A piece of punched paper found in the MAAS collection provides insights into scholar and inventor Charles Babbage.
MAAS intern Lisa Chidlow was helping archive a box of Englishman Charles Babbage’s letters (dated 1830–60) at the Powerhouse Museum when she found a fragile piece of paper while working with archivist Paul Wilson.
There were some 130 letters in the box and Paul Wilson had done a rudimentary listing of the items. Lisa’s task was to expand on this, transcribing what was written, recording the date, and so on. ‘Babbage is considered the “father of the computer”, a gifted mathematician, inventor, philosopher, mechanical engineer.
‘I came to the bottom of the box and noticed a scrappy-looking folded paper.’ It was written in French and attached to the lower half was a section of perforated paper with lots of patterned holes. ‘It was an example of something from a Jacquard weaving machine in which mechanical looms were programmed to punch in various patterns. This sample was from a French exhibition in 1855 and the reason it is exciting is because it appears that Babbage has made notes on the paper about hole sizes.’
Lisa, along with other Museum staff, is excited about the discovery. ‘I knew it was significant mainly because of Babbage’s notation on the perforated section. I recognised his writing from other notes and it seemed most relevant that his comments related to his interest in punchcard technology so I took it to Paul. He called Principal Curator Matthew Connell who, being an expert on Charles Babbage, was delighted by the find. The paper was in poor condition and it was immediately put aside for conservation work.’
Paul Wilson has worked extensively with the Museum’s Babbage collection. He says, ‘Our Babbage holdings are one of the jewels of the Museum’s archival collection. The letters, invitations, documents and other material provide amazing insights into the world of Charles Babbage and how he interacted with the British intelligentsia of his day.’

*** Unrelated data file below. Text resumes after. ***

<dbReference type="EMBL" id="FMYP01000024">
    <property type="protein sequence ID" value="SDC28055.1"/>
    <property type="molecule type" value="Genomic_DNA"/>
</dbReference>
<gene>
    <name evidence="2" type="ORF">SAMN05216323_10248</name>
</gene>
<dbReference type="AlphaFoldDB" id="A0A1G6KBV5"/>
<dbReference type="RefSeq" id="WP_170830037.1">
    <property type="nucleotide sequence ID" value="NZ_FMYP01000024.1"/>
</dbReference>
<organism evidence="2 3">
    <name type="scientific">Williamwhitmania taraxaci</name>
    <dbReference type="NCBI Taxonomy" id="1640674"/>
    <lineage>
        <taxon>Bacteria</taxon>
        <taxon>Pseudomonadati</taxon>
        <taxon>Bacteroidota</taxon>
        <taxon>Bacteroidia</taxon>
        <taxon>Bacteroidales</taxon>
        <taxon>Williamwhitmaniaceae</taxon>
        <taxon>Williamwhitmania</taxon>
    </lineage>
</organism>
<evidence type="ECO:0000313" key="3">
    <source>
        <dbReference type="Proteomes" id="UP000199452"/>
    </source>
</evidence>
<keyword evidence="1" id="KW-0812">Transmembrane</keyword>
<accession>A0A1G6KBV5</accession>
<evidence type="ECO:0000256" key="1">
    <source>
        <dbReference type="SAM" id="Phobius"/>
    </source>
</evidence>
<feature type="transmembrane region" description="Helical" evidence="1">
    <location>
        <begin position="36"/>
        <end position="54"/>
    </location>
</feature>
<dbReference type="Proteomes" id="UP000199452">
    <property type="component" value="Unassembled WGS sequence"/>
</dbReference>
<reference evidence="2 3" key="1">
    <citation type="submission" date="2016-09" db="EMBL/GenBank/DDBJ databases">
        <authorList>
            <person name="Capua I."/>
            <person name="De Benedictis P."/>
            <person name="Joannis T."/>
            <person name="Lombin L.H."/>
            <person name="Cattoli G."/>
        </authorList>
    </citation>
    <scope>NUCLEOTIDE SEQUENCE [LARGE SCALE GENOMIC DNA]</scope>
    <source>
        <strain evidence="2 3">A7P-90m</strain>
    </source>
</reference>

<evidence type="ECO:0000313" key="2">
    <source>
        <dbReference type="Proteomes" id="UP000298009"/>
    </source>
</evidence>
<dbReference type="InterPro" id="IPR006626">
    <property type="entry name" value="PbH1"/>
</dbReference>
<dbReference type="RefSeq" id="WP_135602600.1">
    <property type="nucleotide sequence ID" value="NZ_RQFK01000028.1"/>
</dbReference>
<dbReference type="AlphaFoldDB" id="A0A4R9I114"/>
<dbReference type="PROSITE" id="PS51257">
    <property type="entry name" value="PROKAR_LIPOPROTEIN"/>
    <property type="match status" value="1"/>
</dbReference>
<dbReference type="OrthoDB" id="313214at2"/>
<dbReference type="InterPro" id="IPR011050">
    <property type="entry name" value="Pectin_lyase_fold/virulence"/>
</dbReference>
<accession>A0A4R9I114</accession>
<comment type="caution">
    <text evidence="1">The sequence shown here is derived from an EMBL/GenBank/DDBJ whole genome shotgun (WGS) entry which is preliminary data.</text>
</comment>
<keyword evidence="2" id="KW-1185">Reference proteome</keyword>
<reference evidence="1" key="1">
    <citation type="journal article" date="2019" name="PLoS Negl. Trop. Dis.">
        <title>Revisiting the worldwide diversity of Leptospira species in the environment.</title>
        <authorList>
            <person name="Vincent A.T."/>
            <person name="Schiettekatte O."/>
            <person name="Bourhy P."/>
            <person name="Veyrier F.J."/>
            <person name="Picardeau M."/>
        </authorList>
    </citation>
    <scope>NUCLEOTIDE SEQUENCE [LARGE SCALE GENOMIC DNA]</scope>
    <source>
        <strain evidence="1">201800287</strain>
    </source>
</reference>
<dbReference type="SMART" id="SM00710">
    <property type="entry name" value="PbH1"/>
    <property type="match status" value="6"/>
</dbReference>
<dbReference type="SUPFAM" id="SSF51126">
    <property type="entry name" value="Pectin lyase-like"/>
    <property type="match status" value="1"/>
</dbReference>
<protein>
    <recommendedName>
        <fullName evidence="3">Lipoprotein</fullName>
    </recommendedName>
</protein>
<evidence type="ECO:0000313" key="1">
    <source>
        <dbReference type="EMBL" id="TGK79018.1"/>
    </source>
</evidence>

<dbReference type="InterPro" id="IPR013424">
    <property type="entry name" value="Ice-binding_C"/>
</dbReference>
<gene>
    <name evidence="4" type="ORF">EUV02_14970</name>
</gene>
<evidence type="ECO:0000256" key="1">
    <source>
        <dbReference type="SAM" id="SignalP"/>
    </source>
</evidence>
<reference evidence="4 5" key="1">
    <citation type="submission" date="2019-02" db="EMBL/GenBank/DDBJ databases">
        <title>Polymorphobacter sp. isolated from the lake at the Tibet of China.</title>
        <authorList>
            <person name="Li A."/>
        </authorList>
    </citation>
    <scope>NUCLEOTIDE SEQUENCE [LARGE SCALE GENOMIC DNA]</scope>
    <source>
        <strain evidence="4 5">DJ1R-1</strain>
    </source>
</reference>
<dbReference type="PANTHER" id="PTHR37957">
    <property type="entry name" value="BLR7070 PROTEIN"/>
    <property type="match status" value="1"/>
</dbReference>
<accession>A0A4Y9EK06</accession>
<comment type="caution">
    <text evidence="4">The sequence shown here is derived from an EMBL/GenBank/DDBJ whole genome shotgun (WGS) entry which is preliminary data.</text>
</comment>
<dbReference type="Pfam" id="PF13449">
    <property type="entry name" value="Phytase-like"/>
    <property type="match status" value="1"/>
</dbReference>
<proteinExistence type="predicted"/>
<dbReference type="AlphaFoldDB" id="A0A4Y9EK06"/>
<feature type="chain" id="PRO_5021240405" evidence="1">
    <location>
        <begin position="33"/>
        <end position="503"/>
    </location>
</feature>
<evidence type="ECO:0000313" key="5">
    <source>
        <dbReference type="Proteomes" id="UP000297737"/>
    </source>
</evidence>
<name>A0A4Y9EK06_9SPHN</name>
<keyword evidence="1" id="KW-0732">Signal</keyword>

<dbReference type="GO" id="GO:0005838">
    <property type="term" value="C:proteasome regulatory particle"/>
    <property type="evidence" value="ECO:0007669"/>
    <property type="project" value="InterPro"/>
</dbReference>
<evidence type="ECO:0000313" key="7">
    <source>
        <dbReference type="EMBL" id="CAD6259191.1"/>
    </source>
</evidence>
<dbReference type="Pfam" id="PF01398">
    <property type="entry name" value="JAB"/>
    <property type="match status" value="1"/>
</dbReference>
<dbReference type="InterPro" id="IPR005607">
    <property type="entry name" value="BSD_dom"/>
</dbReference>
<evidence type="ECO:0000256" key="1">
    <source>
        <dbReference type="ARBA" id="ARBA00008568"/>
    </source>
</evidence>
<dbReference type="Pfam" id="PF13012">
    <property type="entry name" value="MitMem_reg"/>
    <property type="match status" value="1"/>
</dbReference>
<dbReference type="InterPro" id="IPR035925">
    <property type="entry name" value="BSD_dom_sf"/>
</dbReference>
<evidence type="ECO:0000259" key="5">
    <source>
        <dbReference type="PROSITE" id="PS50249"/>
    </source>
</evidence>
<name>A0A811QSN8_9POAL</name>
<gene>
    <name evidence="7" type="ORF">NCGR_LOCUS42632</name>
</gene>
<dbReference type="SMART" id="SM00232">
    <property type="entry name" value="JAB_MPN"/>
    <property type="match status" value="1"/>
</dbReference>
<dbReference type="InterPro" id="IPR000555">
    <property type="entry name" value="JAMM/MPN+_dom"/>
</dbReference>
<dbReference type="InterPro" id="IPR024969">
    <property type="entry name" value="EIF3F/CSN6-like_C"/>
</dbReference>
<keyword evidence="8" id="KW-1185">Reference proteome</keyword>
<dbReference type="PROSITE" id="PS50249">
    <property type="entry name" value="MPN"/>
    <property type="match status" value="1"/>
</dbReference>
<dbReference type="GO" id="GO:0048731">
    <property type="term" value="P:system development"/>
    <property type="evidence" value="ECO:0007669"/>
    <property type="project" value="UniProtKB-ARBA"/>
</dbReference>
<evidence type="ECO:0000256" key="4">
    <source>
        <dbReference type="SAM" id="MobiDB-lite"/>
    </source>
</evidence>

Matthew Connell admits he hadn’t notice the yellowed and folded sheet of paper. He says Babbage was intrigued by Joseph Marie Jacquard’s weaving machines at this time and wondered how he could use their methods. ‘When he was thinking about how he would [develop] his analytical engine, the computing machine, he needed a way to store information and he needed a way to send new instructions. He saw Jacquard’s automatic looms shortly after they were invented and he immediately decided he would use punched cards.’
Jacquard weaving machines had been using punched cardboard from the early 1800s but Matthew says using paper was a new development that revolutionised the amount and cost of storing programs in a weaving machine. He believes Babbage may have been thinking about what in 1965 would be known as Moore’s Law that predicted an ever decreasing size and cost of storing and processing data. ‘This is like a prophetic gesture from the mid 1800s that our friend Charles Babbage saw and collected for himself for his own files. This is one of the real connections to Babbage’s interest in the development of his analytical engine. He saw the application for his computing device.’
Matthew says the punched paper strip is significant but will need further investigation into the meaning of the notes. The Museum has a difference engine that was assembled by Babbage’s son Henry after his father’s death. It was a precursor to the analytical engine, which is now anticipated the structure and principles of modern computing.
Two of Babbage’s eight children emigrated to Australia. The papers were donated to the Museum by the Babbage family in 2013. Because they are fragile, the papers can’t be on display for long periods but the paper strip will be displayed in the future.